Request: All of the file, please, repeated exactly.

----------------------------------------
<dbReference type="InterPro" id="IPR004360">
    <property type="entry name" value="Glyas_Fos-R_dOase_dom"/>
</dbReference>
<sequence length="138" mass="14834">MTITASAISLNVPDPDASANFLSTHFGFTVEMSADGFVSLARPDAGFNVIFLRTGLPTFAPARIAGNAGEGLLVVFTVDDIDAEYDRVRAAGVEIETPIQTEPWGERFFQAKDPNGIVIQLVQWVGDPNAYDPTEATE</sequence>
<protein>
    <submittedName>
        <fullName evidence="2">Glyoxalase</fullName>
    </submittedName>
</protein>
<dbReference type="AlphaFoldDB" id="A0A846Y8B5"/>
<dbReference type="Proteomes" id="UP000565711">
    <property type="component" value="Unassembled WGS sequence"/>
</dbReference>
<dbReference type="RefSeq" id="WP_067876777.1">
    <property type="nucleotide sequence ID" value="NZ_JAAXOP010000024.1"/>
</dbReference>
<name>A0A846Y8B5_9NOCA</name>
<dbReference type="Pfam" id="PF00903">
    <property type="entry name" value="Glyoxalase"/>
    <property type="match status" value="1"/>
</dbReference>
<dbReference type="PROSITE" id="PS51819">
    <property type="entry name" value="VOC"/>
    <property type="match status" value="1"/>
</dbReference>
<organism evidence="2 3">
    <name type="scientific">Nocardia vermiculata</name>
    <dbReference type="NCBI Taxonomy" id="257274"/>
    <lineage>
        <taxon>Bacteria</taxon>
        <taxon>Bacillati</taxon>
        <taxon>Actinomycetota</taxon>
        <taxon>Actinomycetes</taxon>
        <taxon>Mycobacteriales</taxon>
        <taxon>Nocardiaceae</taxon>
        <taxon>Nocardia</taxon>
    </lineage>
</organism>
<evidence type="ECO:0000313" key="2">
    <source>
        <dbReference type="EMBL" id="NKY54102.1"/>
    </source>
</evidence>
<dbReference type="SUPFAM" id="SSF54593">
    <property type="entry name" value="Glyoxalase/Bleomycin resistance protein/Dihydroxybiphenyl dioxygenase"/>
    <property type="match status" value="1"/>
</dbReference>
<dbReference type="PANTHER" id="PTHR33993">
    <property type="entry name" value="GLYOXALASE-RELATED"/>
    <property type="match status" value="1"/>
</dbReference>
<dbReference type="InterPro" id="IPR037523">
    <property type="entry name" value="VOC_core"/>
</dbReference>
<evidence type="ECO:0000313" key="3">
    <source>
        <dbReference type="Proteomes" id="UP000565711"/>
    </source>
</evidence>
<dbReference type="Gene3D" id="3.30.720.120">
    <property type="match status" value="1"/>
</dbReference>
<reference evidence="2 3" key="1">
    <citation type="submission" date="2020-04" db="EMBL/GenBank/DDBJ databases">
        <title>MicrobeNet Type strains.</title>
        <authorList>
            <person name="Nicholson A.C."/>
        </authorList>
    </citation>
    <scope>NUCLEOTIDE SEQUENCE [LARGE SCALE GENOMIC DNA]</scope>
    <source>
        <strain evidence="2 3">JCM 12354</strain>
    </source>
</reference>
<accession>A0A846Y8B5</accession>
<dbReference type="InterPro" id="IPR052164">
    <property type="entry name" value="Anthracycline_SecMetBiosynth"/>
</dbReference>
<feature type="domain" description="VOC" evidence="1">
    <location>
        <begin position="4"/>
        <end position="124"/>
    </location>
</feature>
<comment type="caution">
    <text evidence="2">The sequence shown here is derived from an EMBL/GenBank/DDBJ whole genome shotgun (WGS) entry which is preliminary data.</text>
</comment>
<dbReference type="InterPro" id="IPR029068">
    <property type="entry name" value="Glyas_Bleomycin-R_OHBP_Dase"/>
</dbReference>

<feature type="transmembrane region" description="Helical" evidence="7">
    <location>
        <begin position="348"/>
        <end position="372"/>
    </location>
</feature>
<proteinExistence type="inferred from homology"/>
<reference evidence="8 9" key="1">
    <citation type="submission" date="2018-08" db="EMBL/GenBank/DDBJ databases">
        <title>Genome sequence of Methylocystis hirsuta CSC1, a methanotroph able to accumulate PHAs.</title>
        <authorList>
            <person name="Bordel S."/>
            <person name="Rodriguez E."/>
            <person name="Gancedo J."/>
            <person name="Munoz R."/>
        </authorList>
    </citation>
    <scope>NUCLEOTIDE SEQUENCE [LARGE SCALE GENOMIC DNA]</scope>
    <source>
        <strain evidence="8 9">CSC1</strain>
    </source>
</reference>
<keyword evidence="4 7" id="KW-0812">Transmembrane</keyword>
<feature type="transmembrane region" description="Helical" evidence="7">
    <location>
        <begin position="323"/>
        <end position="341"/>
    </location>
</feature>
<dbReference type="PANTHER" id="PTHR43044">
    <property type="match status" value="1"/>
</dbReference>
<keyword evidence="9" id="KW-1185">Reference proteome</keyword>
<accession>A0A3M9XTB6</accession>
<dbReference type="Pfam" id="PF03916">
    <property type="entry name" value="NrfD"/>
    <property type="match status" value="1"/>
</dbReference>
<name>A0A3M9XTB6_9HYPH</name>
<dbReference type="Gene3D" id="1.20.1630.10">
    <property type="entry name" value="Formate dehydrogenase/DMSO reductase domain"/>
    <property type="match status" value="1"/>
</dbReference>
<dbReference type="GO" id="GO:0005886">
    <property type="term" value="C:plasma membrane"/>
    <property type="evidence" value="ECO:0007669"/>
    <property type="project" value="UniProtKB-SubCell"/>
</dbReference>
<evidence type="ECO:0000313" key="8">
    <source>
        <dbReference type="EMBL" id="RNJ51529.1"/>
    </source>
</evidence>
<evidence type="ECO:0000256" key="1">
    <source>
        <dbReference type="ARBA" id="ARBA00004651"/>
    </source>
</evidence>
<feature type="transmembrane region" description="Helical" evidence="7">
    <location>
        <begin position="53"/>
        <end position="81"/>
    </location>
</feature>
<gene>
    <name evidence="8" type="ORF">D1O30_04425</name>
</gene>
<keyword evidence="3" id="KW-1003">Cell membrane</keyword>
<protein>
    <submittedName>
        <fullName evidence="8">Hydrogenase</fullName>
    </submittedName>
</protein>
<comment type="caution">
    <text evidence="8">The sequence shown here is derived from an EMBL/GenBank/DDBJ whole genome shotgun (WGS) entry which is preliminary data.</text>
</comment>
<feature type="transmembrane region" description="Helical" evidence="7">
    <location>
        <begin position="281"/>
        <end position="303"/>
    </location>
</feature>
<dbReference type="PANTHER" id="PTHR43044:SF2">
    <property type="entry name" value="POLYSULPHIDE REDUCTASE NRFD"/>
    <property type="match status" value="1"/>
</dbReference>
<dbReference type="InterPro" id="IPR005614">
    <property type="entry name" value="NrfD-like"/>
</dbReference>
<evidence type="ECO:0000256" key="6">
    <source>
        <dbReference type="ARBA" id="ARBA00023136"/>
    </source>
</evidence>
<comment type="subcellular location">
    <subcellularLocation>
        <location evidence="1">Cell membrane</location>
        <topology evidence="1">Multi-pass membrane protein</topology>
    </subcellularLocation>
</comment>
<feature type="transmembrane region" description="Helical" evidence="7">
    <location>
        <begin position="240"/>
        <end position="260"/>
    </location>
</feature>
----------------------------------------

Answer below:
<dbReference type="InterPro" id="IPR004360">
    <property type="entry name" value="Glyas_Fos-R_dOase_dom"/>
</dbReference>
<sequence length="138" mass="14834">MTITASAISLNVPDPDASANFLSTHFGFTVEMSADGFVSLARPDAGFNVIFLRTGLPTFAPARIAGNAGEGLLVVFTVDDIDAEYDRVRAAGVEIETPIQTEPWGERFFQAKDPNGIVIQLVQWVGDPNAYDPTEATE</sequence>
<protein>
    <submittedName>
        <fullName evidence="2">Glyoxalase</fullName>
    </submittedName>
</protein>
<dbReference type="AlphaFoldDB" id="A0A846Y8B5"/>
<dbReference type="Proteomes" id="UP000565711">
    <property type="component" value="Unassembled WGS sequence"/>
</dbReference>
<dbReference type="RefSeq" id="WP_067876777.1">
    <property type="nucleotide sequence ID" value="NZ_JAAXOP010000024.1"/>
</dbReference>
<name>A0A846Y8B5_9NOCA</name>
<dbReference type="Pfam" id="PF00903">
    <property type="entry name" value="Glyoxalase"/>
    <property type="match status" value="1"/>
</dbReference>
<dbReference type="PROSITE" id="PS51819">
    <property type="entry name" value="VOC"/>
    <property type="match status" value="1"/>
</dbReference>
<organism evidence="2 3">
    <name type="scientific">Nocardia vermiculata</name>
    <dbReference type="NCBI Taxonomy" id="257274"/>
    <lineage>
        <taxon>Bacteria</taxon>
        <taxon>Bacillati</taxon>
        <taxon>Actinomycetota</taxon>
        <taxon>Actinomycetes</taxon>
        <taxon>Mycobacteriales</taxon>
        <taxon>Nocardiaceae</taxon>
        <taxon>Nocardia</taxon>
    </lineage>
</organism>
<evidence type="ECO:0000313" key="2">
    <source>
        <dbReference type="EMBL" id="NKY54102.1"/>
    </source>
</evidence>
<dbReference type="SUPFAM" id="SSF54593">
    <property type="entry name" value="Glyoxalase/Bleomycin resistance protein/Dihydroxybiphenyl dioxygenase"/>
    <property type="match status" value="1"/>
</dbReference>
<dbReference type="PANTHER" id="PTHR33993">
    <property type="entry name" value="GLYOXALASE-RELATED"/>
    <property type="match status" value="1"/>
</dbReference>
<dbReference type="InterPro" id="IPR037523">
    <property type="entry name" value="VOC_core"/>
</dbReference>
<evidence type="ECO:0000313" key="3">
    <source>
        <dbReference type="Proteomes" id="UP000565711"/>
    </source>
</evidence>
<dbReference type="Gene3D" id="3.30.720.120">
    <property type="match status" value="1"/>
</dbReference>
<reference evidence="2 3" key="1">
    <citation type="submission" date="2020-04" db="EMBL/GenBank/DDBJ databases">
        <title>MicrobeNet Type strains.</title>
        <authorList>
            <person name="Nicholson A.C."/>
        </authorList>
    </citation>
    <scope>NUCLEOTIDE SEQUENCE [LARGE SCALE GENOMIC DNA]</scope>
    <source>
        <strain evidence="2 3">JCM 12354</strain>
    </source>
</reference>
<accession>A0A846Y8B5</accession>
<dbReference type="InterPro" id="IPR052164">
    <property type="entry name" value="Anthracycline_SecMetBiosynth"/>
</dbReference>
<feature type="domain" description="VOC" evidence="1">
    <location>
        <begin position="4"/>
        <end position="124"/>
    </location>
</feature>
<comment type="caution">
    <text evidence="2">The sequence shown here is derived from an EMBL/GenBank/DDBJ whole genome shotgun (WGS) entry which is preliminary data.</text>
</comment>
<dbReference type="InterPro" id="IPR029068">
    <property type="entry name" value="Glyas_Bleomycin-R_OHBP_Dase"/>
</dbReference>

<feature type="transmembrane region" description="Helical" evidence="7">
    <location>
        <begin position="348"/>
        <end position="372"/>
    </location>
</feature>
<proteinExistence type="inferred from homology"/>
<reference evidence="8 9" key="1">
    <citation type="submission" date="2018-08" db="EMBL/GenBank/DDBJ databases">
        <title>Genome sequence of Methylocystis hirsuta CSC1, a methanotroph able to accumulate PHAs.</title>
        <authorList>
            <person name="Bordel S."/>
            <person name="Rodriguez E."/>
            <person name="Gancedo J."/>
            <person name="Munoz R."/>
        </authorList>
    </citation>
    <scope>NUCLEOTIDE SEQUENCE [LARGE SCALE GENOMIC DNA]</scope>
    <source>
        <strain evidence="8 9">CSC1</strain>
    </source>
</reference>
<keyword evidence="4 7" id="KW-0812">Transmembrane</keyword>
<feature type="transmembrane region" description="Helical" evidence="7">
    <location>
        <begin position="323"/>
        <end position="341"/>
    </location>
</feature>
<dbReference type="PANTHER" id="PTHR43044">
    <property type="match status" value="1"/>
</dbReference>
<keyword evidence="9" id="KW-1185">Reference proteome</keyword>
<accession>A0A3M9XTB6</accession>
<dbReference type="Pfam" id="PF03916">
    <property type="entry name" value="NrfD"/>
    <property type="match status" value="1"/>
</dbReference>
<name>A0A3M9XTB6_9HYPH</name>
<dbReference type="Gene3D" id="1.20.1630.10">
    <property type="entry name" value="Formate dehydrogenase/DMSO reductase domain"/>
    <property type="match status" value="1"/>
</dbReference>
<dbReference type="GO" id="GO:0005886">
    <property type="term" value="C:plasma membrane"/>
    <property type="evidence" value="ECO:0007669"/>
    <property type="project" value="UniProtKB-SubCell"/>
</dbReference>
<evidence type="ECO:0000313" key="8">
    <source>
        <dbReference type="EMBL" id="RNJ51529.1"/>
    </source>
</evidence>
<evidence type="ECO:0000256" key="1">
    <source>
        <dbReference type="ARBA" id="ARBA00004651"/>
    </source>
</evidence>
<feature type="transmembrane region" description="Helical" evidence="7">
    <location>
        <begin position="53"/>
        <end position="81"/>
    </location>
</feature>
<gene>
    <name evidence="8" type="ORF">D1O30_04425</name>
</gene>
<keyword evidence="3" id="KW-1003">Cell membrane</keyword>
<protein>
    <submittedName>
        <fullName evidence="8">Hydrogenase</fullName>
    </submittedName>
</protein>
<comment type="caution">
    <text evidence="8">The sequence shown here is derived from an EMBL/GenBank/DDBJ whole genome shotgun (WGS) entry which is preliminary data.</text>
</comment>
<feature type="transmembrane region" description="Helical" evidence="7">
    <location>
        <begin position="281"/>
        <end position="303"/>
    </location>
</feature>
<dbReference type="PANTHER" id="PTHR43044:SF2">
    <property type="entry name" value="POLYSULPHIDE REDUCTASE NRFD"/>
    <property type="match status" value="1"/>
</dbReference>
<dbReference type="InterPro" id="IPR005614">
    <property type="entry name" value="NrfD-like"/>
</dbReference>
<evidence type="ECO:0000256" key="6">
    <source>
        <dbReference type="ARBA" id="ARBA00023136"/>
    </source>
</evidence>
<comment type="subcellular location">
    <subcellularLocation>
        <location evidence="1">Cell membrane</location>
        <topology evidence="1">Multi-pass membrane protein</topology>
    </subcellularLocation>
</comment>
<feature type="transmembrane region" description="Helical" evidence="7">
    <location>
        <begin position="240"/>
        <end position="260"/>
    </location>
</feature>